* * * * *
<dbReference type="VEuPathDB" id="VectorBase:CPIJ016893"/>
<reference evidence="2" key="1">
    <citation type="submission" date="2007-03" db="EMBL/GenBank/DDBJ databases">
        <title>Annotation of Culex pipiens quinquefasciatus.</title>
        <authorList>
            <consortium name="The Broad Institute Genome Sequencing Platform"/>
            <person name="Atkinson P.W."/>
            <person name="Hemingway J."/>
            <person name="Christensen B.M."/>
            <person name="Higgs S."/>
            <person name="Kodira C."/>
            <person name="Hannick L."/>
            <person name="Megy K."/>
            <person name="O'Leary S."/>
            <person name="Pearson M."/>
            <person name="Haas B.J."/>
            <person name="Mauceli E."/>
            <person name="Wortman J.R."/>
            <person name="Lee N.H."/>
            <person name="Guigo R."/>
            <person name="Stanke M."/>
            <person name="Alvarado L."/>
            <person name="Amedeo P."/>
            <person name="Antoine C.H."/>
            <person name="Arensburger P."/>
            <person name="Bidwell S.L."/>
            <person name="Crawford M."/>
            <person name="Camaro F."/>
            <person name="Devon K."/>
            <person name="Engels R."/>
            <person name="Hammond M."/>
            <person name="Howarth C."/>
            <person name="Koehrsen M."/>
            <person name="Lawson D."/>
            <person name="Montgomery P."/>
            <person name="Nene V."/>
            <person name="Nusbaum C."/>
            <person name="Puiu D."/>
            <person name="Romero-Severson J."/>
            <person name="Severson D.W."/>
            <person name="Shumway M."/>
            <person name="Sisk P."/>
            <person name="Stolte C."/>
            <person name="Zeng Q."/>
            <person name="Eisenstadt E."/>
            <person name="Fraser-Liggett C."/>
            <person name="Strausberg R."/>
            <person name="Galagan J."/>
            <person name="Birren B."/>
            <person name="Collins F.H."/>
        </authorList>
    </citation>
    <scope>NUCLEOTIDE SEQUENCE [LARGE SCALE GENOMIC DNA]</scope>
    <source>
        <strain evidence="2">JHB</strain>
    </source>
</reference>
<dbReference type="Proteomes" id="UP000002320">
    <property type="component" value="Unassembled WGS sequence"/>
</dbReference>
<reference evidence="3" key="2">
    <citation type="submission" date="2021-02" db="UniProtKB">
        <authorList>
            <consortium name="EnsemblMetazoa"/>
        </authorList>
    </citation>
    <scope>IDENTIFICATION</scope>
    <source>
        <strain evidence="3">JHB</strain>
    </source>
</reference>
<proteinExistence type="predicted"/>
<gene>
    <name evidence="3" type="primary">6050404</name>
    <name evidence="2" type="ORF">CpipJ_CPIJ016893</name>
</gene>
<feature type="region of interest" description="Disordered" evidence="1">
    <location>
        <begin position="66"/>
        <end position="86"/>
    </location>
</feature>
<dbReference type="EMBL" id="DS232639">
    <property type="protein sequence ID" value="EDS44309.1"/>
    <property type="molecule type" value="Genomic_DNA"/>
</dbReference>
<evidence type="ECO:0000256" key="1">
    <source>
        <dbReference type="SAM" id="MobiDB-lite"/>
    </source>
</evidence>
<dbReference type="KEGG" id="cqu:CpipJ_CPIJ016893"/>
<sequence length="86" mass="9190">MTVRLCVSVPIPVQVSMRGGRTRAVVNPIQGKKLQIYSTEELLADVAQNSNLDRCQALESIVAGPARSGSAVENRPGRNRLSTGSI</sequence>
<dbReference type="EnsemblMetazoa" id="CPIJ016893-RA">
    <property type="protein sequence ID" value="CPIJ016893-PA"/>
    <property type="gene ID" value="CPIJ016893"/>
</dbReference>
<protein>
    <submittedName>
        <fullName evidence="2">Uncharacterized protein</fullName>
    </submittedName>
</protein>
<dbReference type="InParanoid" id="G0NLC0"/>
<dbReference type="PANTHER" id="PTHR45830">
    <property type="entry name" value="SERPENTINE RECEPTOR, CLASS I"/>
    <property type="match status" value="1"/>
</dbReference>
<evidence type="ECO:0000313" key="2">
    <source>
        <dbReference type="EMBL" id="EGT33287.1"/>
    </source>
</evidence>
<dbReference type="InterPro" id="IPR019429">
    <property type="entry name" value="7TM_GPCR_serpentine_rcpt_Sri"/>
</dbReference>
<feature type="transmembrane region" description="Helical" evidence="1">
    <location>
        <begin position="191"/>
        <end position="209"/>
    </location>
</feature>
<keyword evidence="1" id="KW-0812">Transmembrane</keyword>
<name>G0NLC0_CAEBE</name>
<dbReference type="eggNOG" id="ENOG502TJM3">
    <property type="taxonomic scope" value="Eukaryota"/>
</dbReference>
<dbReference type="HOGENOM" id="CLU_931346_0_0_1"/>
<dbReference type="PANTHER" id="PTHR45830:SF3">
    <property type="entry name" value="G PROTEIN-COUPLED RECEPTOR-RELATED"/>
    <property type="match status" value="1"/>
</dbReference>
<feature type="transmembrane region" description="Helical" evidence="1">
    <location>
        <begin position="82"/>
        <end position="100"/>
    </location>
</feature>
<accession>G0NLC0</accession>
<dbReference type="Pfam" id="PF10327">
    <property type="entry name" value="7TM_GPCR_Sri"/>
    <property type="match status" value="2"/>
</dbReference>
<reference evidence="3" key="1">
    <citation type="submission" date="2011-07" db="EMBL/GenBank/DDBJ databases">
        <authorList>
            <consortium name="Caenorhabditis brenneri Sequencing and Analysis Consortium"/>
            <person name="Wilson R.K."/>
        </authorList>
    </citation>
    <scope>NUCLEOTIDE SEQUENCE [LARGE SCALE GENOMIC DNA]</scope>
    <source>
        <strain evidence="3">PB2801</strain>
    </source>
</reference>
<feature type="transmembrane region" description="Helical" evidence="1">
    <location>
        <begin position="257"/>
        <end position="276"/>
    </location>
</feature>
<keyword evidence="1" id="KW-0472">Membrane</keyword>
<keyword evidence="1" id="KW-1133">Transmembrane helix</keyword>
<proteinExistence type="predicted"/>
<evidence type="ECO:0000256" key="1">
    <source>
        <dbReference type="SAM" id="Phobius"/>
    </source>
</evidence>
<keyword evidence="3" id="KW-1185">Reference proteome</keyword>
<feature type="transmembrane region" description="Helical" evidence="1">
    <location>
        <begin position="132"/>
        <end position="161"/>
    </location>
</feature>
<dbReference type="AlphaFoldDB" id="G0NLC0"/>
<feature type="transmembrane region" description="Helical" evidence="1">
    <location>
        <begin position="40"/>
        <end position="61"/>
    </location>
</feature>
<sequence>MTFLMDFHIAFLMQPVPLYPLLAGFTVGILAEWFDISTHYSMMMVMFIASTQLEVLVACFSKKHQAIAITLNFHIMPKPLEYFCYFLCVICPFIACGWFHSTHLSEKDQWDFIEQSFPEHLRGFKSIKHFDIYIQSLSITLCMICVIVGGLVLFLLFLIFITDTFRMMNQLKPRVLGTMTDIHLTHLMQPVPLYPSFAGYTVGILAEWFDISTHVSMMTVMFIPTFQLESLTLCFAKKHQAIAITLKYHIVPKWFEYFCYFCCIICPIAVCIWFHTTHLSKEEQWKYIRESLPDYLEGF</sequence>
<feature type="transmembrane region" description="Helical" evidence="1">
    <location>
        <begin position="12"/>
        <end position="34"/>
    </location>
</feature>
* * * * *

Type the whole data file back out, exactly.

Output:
<dbReference type="VEuPathDB" id="VectorBase:CPIJ016893"/>
<reference evidence="2" key="1">
    <citation type="submission" date="2007-03" db="EMBL/GenBank/DDBJ databases">
        <title>Annotation of Culex pipiens quinquefasciatus.</title>
        <authorList>
            <consortium name="The Broad Institute Genome Sequencing Platform"/>
            <person name="Atkinson P.W."/>
            <person name="Hemingway J."/>
            <person name="Christensen B.M."/>
            <person name="Higgs S."/>
            <person name="Kodira C."/>
            <person name="Hannick L."/>
            <person name="Megy K."/>
            <person name="O'Leary S."/>
            <person name="Pearson M."/>
            <person name="Haas B.J."/>
            <person name="Mauceli E."/>
            <person name="Wortman J.R."/>
            <person name="Lee N.H."/>
            <person name="Guigo R."/>
            <person name="Stanke M."/>
            <person name="Alvarado L."/>
            <person name="Amedeo P."/>
            <person name="Antoine C.H."/>
            <person name="Arensburger P."/>
            <person name="Bidwell S.L."/>
            <person name="Crawford M."/>
            <person name="Camaro F."/>
            <person name="Devon K."/>
            <person name="Engels R."/>
            <person name="Hammond M."/>
            <person name="Howarth C."/>
            <person name="Koehrsen M."/>
            <person name="Lawson D."/>
            <person name="Montgomery P."/>
            <person name="Nene V."/>
            <person name="Nusbaum C."/>
            <person name="Puiu D."/>
            <person name="Romero-Severson J."/>
            <person name="Severson D.W."/>
            <person name="Shumway M."/>
            <person name="Sisk P."/>
            <person name="Stolte C."/>
            <person name="Zeng Q."/>
            <person name="Eisenstadt E."/>
            <person name="Fraser-Liggett C."/>
            <person name="Strausberg R."/>
            <person name="Galagan J."/>
            <person name="Birren B."/>
            <person name="Collins F.H."/>
        </authorList>
    </citation>
    <scope>NUCLEOTIDE SEQUENCE [LARGE SCALE GENOMIC DNA]</scope>
    <source>
        <strain evidence="2">JHB</strain>
    </source>
</reference>
<dbReference type="Proteomes" id="UP000002320">
    <property type="component" value="Unassembled WGS sequence"/>
</dbReference>
<reference evidence="3" key="2">
    <citation type="submission" date="2021-02" db="UniProtKB">
        <authorList>
            <consortium name="EnsemblMetazoa"/>
        </authorList>
    </citation>
    <scope>IDENTIFICATION</scope>
    <source>
        <strain evidence="3">JHB</strain>
    </source>
</reference>
<proteinExistence type="predicted"/>
<gene>
    <name evidence="3" type="primary">6050404</name>
    <name evidence="2" type="ORF">CpipJ_CPIJ016893</name>
</gene>
<feature type="region of interest" description="Disordered" evidence="1">
    <location>
        <begin position="66"/>
        <end position="86"/>
    </location>
</feature>
<dbReference type="EMBL" id="DS232639">
    <property type="protein sequence ID" value="EDS44309.1"/>
    <property type="molecule type" value="Genomic_DNA"/>
</dbReference>
<evidence type="ECO:0000256" key="1">
    <source>
        <dbReference type="SAM" id="MobiDB-lite"/>
    </source>
</evidence>
<dbReference type="KEGG" id="cqu:CpipJ_CPIJ016893"/>
<sequence length="86" mass="9190">MTVRLCVSVPIPVQVSMRGGRTRAVVNPIQGKKLQIYSTEELLADVAQNSNLDRCQALESIVAGPARSGSAVENRPGRNRLSTGSI</sequence>
<dbReference type="EnsemblMetazoa" id="CPIJ016893-RA">
    <property type="protein sequence ID" value="CPIJ016893-PA"/>
    <property type="gene ID" value="CPIJ016893"/>
</dbReference>
<protein>
    <submittedName>
        <fullName evidence="2">Uncharacterized protein</fullName>
    </submittedName>
</protein>
<dbReference type="InParanoid" id="G0NLC0"/>
<dbReference type="PANTHER" id="PTHR45830">
    <property type="entry name" value="SERPENTINE RECEPTOR, CLASS I"/>
    <property type="match status" value="1"/>
</dbReference>
<evidence type="ECO:0000313" key="2">
    <source>
        <dbReference type="EMBL" id="EGT33287.1"/>
    </source>
</evidence>
<dbReference type="InterPro" id="IPR019429">
    <property type="entry name" value="7TM_GPCR_serpentine_rcpt_Sri"/>
</dbReference>
<feature type="transmembrane region" description="Helical" evidence="1">
    <location>
        <begin position="191"/>
        <end position="209"/>
    </location>
</feature>
<keyword evidence="1" id="KW-0812">Transmembrane</keyword>
<name>G0NLC0_CAEBE</name>
<dbReference type="eggNOG" id="ENOG502TJM3">
    <property type="taxonomic scope" value="Eukaryota"/>
</dbReference>
<dbReference type="HOGENOM" id="CLU_931346_0_0_1"/>
<dbReference type="PANTHER" id="PTHR45830:SF3">
    <property type="entry name" value="G PROTEIN-COUPLED RECEPTOR-RELATED"/>
    <property type="match status" value="1"/>
</dbReference>
<feature type="transmembrane region" description="Helical" evidence="1">
    <location>
        <begin position="82"/>
        <end position="100"/>
    </location>
</feature>
<accession>G0NLC0</accession>
<dbReference type="Pfam" id="PF10327">
    <property type="entry name" value="7TM_GPCR_Sri"/>
    <property type="match status" value="2"/>
</dbReference>
<reference evidence="3" key="1">
    <citation type="submission" date="2011-07" db="EMBL/GenBank/DDBJ databases">
        <authorList>
            <consortium name="Caenorhabditis brenneri Sequencing and Analysis Consortium"/>
            <person name="Wilson R.K."/>
        </authorList>
    </citation>
    <scope>NUCLEOTIDE SEQUENCE [LARGE SCALE GENOMIC DNA]</scope>
    <source>
        <strain evidence="3">PB2801</strain>
    </source>
</reference>
<feature type="transmembrane region" description="Helical" evidence="1">
    <location>
        <begin position="257"/>
        <end position="276"/>
    </location>
</feature>
<keyword evidence="1" id="KW-0472">Membrane</keyword>
<keyword evidence="1" id="KW-1133">Transmembrane helix</keyword>
<proteinExistence type="predicted"/>
<evidence type="ECO:0000256" key="1">
    <source>
        <dbReference type="SAM" id="Phobius"/>
    </source>
</evidence>
<keyword evidence="3" id="KW-1185">Reference proteome</keyword>
<feature type="transmembrane region" description="Helical" evidence="1">
    <location>
        <begin position="132"/>
        <end position="161"/>
    </location>
</feature>
<dbReference type="AlphaFoldDB" id="G0NLC0"/>
<feature type="transmembrane region" description="Helical" evidence="1">
    <location>
        <begin position="40"/>
        <end position="61"/>
    </location>
</feature>
<sequence>MTFLMDFHIAFLMQPVPLYPLLAGFTVGILAEWFDISTHYSMMMVMFIASTQLEVLVACFSKKHQAIAITLNFHIMPKPLEYFCYFLCVICPFIACGWFHSTHLSEKDQWDFIEQSFPEHLRGFKSIKHFDIYIQSLSITLCMICVIVGGLVLFLLFLIFITDTFRMMNQLKPRVLGTMTDIHLTHLMQPVPLYPSFAGYTVGILAEWFDISTHVSMMTVMFIPTFQLESLTLCFAKKHQAIAITLKYHIVPKWFEYFCYFCCIICPIAVCIWFHTTHLSKEEQWKYIRESLPDYLEGF</sequence>
<feature type="transmembrane region" description="Helical" evidence="1">
    <location>
        <begin position="12"/>
        <end position="34"/>
    </location>
</feature>